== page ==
Herbs are cut-and-come-again plants. The ones with branching habit become bushier as you pick their growing tips since new branches would arise from the nodes below. In the case of basil and mints, a node may send out two new branches in opposite directions when the tips are pinched off.
Non-branching herbs like cilantro can be harvested in two ways. Lower leaves can be snipped off regularly to get a continuous supply from the same plant, but it becomes a laborious chore if you have to harvest a large bed. It saves time and effort if you harvest whole plants when they reach a good size. The bed can be replanted with another batch of cilantro or some other herb.
6. Feed with nitrogen-rich fertilizer
As we have seen, frequent harvesting keeps the plant in a vegetative growth mode. But growing new branches and leaves quickly depletes the nutrient stores of the plant. We need to feed the herbs regularly to make up the deficit.
Since nitrogen is the main macro element that promotes leaf growth, feeding the plants with high-nitrogen fertilizers helps. If you’d rather avoid chemical fertilizers in your herb garden, top dressing with compost is a good option. Compost tea is also an excellent plant tonic rich in nitrogen compounds.
7. Give an occasional hard pruning
In addition to regular harvesting, giving the herb bushes a through pruning helps maintain their youthfulness. You can use a pair of garden shears to cut down the top growth by half or one-third. This may expose woody, leafless stems that look unsightly. But new growth will soon cover the bushes and give them a new lease of life.
Hard pruning is particularly effective with oregano, sage, peppermint and rosemary, but it doesn’t work with all herbs.
8. Give protection from heat
Most herbs love sunlight but not too much heat. If afternoon sun is beating down on your herb beds, you may find them suffering, especially if the temperature rises above 90F. The young shoots may droop and the lush look of the bush may disappear. Repeated wilting zaps the vigor out of your plants, and they start developing thinner woody stems.
You can do a number of things to protect your herbs from the summer heat. The quickest remedy is placing a shade screen on the south or southwest side of the herb garden to provide shade. If you have potted evergreens or bamboo, you can make a living screen that is both attractive and cooling. A more practical and aesthetically pleasing arrangement would be a trellis with fast growing vines like sweet potato, summer squash or even indeterminate tomato plants trained on it, but that requires a bit of planning ahead.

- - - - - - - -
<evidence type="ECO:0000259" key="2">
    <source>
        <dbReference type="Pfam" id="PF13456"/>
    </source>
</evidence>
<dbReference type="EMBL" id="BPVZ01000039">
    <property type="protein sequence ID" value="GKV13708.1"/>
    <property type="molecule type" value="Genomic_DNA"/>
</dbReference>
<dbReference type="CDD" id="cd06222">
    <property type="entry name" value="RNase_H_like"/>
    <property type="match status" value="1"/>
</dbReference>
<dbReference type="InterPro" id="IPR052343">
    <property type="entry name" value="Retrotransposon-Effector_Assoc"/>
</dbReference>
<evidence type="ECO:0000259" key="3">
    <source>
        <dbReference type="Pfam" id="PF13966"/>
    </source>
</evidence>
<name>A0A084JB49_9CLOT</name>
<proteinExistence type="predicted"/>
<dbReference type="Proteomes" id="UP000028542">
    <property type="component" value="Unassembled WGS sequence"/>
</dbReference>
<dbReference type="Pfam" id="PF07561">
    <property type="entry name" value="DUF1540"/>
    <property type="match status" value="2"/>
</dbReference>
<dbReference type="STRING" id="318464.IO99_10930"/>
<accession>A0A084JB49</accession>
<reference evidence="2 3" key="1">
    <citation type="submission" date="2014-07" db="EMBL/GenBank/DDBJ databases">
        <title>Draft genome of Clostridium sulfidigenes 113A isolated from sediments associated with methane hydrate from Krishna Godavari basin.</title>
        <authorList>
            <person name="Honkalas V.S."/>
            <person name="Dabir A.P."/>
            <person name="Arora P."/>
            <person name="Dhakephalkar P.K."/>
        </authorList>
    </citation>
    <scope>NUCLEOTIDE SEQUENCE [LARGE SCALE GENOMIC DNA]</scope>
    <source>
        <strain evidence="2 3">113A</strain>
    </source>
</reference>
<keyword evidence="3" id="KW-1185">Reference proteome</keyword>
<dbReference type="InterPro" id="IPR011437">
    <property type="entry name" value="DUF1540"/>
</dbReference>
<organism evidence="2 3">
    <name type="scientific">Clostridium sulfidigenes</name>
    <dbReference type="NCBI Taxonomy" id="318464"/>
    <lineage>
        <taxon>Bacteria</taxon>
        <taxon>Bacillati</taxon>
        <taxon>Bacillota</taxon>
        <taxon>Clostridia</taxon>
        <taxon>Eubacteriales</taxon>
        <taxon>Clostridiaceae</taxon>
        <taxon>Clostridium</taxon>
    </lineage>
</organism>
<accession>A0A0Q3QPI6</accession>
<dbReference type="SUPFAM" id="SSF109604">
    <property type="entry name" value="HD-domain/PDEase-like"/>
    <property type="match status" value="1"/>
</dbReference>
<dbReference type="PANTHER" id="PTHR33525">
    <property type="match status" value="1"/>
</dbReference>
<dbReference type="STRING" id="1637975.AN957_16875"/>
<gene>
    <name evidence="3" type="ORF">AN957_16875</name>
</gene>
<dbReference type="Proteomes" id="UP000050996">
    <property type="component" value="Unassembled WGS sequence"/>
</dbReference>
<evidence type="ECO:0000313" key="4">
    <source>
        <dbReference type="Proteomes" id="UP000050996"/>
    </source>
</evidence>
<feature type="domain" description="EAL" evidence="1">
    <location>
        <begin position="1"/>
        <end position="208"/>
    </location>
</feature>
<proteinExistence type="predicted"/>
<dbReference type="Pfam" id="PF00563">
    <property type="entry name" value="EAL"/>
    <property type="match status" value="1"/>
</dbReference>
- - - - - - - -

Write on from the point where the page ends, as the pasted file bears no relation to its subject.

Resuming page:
Add mulch around the plants to keep the soil cool. Unglazed clay pots and ornamental jars filled with water help create a cooler microclimate in the herb garden. This used to be the role of water fountains in herb gardens of old.
9. Provide partial shade
Although herbs generally need plenty of sunlight to do well, too much of it can be a bad thing, especially for basil, chives, mint, catnip, and parsley. When you plan the herb garden, position the beds after checking out the amount of light they receive during different times of the day. Arrange the beds in such a way that the shadow of taller plants falls on the small ones in the afternoon.
Herbs don’t do well under trees that cast heavy shade, but if a tall overhead tree allows dappled light, they may be happy in summer. Deciduous trees are ideal because they will have bare branches in winter when more sunlight is welcome.
Read Next: 15 Herbs That Grow Well In The Shade
10. Start successive batches
Start batches of seedlings every 2-3 weeks to get a continuous supply of fresh herb. This is particularly relevant in the case of annuals and biennials that you harvest by pulling up the entire plant. Parsley is a biennial, but it is usually grown as an annual in herb gardens and pulled up at the end of the first year.
You can start seeds every other week for successive plantings of dill and cilantro. They don’t transplant well, so sowing in situ is the best option.
11. Divide and multiply
Some perennial herbs lose their vigor and vitality when they remain in the same spot for several years. Lift them up and divide the clumps. It will not only rejuvenate them but will give you extra plants to increase your stock and share with others.
Chives, lemongrass, oregano, and catnip can be divided when they are 2-3 years old. Divisions are ideally done in early spring or late fall when the cooler temperatures help offset transplantation shock. Give extra care to the divisions until they are established.